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What Is Patching and Why Is It Important?

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Bill Bowman

Fix Vulnerabilities with Effective Patch Management

Software Development and Vulnerabilities

Software development involves the creation of software designed to solve a problem or improve efficiencies within an organization. When writing the code, developers should use secure coding practices, known as development security operations (DevSecOps). Quality testing should also be performed to identify and address any bugs prior to release. Security practitioners should collaborate with the developers in the process. According to Amazon, the components of DevSecOps are:

  • Code analysis
  • Change management
  • Compliance management
  • Threat modeling
  • Security training

DevSecOps incorporates security testing into every step of software development, which reduces the likelihood of vulnerabilities existing and being severe.

How Vulnerabilities Are Discovered and Spread

Despite a development team’s best efforts, no software is perfect. Over time users may discover issues with its functionality. Researchers are often the first to discover bugs and inform software developers of necessary security updates. Bug bounty programs or users may also report bugs. In the worst case, threat actors can discover vulnerabilities in the software. These criminal hackers can choose to leverage the vulnerabilities for their own gains. Marketplaces also exist in the criminal world to sell vulnerabilities to other criminal groups, quasi-legal companies like the NSO Group, and even nation-states.

How Hackers Exploit Vulnerabilities

Hackers and other threat actors can exploit bugs or vulnerabilities in software to gain unauthorized access to sensitive information or systems. They can use this access and exploits to install malicious code, such as ransomware. The deployment of ransomware through a vulnerability is a particularly significant threat. The vulnerability and related newfound access or abilities can also result in data exfiltration of confidential data. The breached information might be customer records, important proprietary information, or other information an organization does not want public.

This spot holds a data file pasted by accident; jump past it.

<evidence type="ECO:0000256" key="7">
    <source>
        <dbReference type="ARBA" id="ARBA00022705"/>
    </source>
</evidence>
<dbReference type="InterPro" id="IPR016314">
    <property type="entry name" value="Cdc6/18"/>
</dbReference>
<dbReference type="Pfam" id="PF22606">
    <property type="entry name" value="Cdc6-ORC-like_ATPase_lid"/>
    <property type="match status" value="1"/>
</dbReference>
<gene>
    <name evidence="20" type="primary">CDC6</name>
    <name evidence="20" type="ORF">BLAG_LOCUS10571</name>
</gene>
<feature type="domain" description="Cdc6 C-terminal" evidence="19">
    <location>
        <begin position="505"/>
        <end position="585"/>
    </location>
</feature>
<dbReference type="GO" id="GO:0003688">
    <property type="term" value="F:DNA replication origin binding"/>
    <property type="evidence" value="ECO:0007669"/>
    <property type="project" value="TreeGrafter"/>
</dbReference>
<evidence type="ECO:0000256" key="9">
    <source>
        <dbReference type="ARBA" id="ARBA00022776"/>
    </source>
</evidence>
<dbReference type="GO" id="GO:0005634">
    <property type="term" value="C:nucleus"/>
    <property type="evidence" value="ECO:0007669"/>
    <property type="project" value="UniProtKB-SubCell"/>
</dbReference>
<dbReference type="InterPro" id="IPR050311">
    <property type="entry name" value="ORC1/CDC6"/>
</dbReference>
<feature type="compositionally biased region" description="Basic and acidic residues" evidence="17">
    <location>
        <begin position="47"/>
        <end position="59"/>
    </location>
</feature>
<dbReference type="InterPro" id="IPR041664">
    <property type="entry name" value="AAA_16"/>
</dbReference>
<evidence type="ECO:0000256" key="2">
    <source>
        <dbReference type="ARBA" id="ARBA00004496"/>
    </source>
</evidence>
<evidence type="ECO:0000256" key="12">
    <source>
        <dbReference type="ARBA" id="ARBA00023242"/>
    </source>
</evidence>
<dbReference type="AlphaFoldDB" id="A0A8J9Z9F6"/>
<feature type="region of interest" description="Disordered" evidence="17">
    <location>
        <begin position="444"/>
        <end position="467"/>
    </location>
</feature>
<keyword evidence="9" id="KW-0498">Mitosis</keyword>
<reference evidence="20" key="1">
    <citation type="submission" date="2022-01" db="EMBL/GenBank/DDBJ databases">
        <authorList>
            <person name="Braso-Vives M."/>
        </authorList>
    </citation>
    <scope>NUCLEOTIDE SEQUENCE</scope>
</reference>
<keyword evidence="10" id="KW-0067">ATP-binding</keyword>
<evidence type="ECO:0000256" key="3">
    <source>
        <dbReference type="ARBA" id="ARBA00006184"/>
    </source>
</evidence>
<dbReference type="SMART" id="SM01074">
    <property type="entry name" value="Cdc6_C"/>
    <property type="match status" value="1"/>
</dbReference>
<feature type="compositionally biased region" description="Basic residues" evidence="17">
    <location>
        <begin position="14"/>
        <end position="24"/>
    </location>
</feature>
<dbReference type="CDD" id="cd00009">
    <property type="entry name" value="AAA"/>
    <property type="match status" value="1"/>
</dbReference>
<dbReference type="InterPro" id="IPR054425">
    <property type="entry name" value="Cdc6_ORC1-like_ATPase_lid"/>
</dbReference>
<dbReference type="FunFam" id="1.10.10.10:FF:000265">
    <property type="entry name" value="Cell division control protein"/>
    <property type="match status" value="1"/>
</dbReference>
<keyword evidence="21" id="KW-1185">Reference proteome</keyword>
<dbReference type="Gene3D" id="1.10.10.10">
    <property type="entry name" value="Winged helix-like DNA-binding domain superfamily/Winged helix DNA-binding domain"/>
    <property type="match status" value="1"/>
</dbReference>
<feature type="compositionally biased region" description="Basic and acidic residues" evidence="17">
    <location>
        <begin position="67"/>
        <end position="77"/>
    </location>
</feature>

How Vulnerabilities are Fixed

Patches are pieces of new code that fix the vulnerabilities and errors in piece of software. They are critical for maintaining software security, as it is impossible to mitigate all errors when first developing software. Software developers regularly release updates and patches to fix bugs and loopholes. Regular people apply patches often in the form of phone iOS updates or consumer software upgrades. Just like people patch and update their personal devices, organizations must patch their business software and hardware.

How Patches are Shared

Companies are issuing patches for the software they develop, but how will a company know it’s time to patch? After identifying a bug, software developers will typically inform users and companies using the software through various means of communication:

  • Emails to users
  • In-app/software notifications
  • Press releases and media
  • Website announcements
  • Phone calls if warranted

The goal is to prompt users to update the software to address the vulnerability.

How Vulnerabilities are Rated and Tracked

The US government and the nonprofits they support have made it easier to understand what vulnerabilities exist and their severity. To achieve this, the Common Vulnerabilities and Exposures (CVE) database is maintained by MITRE. The CVE’s goal is to categorize and describe publicly disclosed cyber vulnerabilities. The National Vulnerabilities Database (NVD), maintained by National Institute of Standards and Technology (NIST), is linked to the CVE and has the same vulnerability database.

Both databases available free of charge to individuals and organizations around the world. Each vulnerability in the database has a Common Vulnerability Scoring System (CVSS) rating, which indicates the severity of the vulnerability. A low CVSS score indicates a low-risk vulnerability, while a high score indicates a high-risk vulnerability that could have significant impacts if exploited by threat actors. IT leaders should seek to patch vulnerabilities that can impact their organizations, but at the same time, some low-risk vulnerabilities might not be urgent to patch.

What People Should Do

To ensure the security of your software, our number one tip is to always update it with the patches developed by your software vendors. If you’re doing this in-house, you can test the updates on non-production systems or backups to ensure that everything goes smoothly. Customizations and configurations may cause people to fear that an update will break something, so having a backup in place is important in case something unexpected happens. Airiam provides immutable backups with AirGapd™. It’s also essential to document any changes made to the software or customizations that are in place. When an update does happen, checking to ensure that nothing is broken is important.

Finally, working with an MSP or MSSP to handle updates is an excellent idea. These experts use patch management tools and other systems to manage software updates efficiently. AirCTRL is our solution that handles patching. Proactive patching will ensure that you don’t fall victim to hackers using vulnerabilities to execute ransomware attacks and data exfiltration. Having updated software will also help you work as efficiently as possible.

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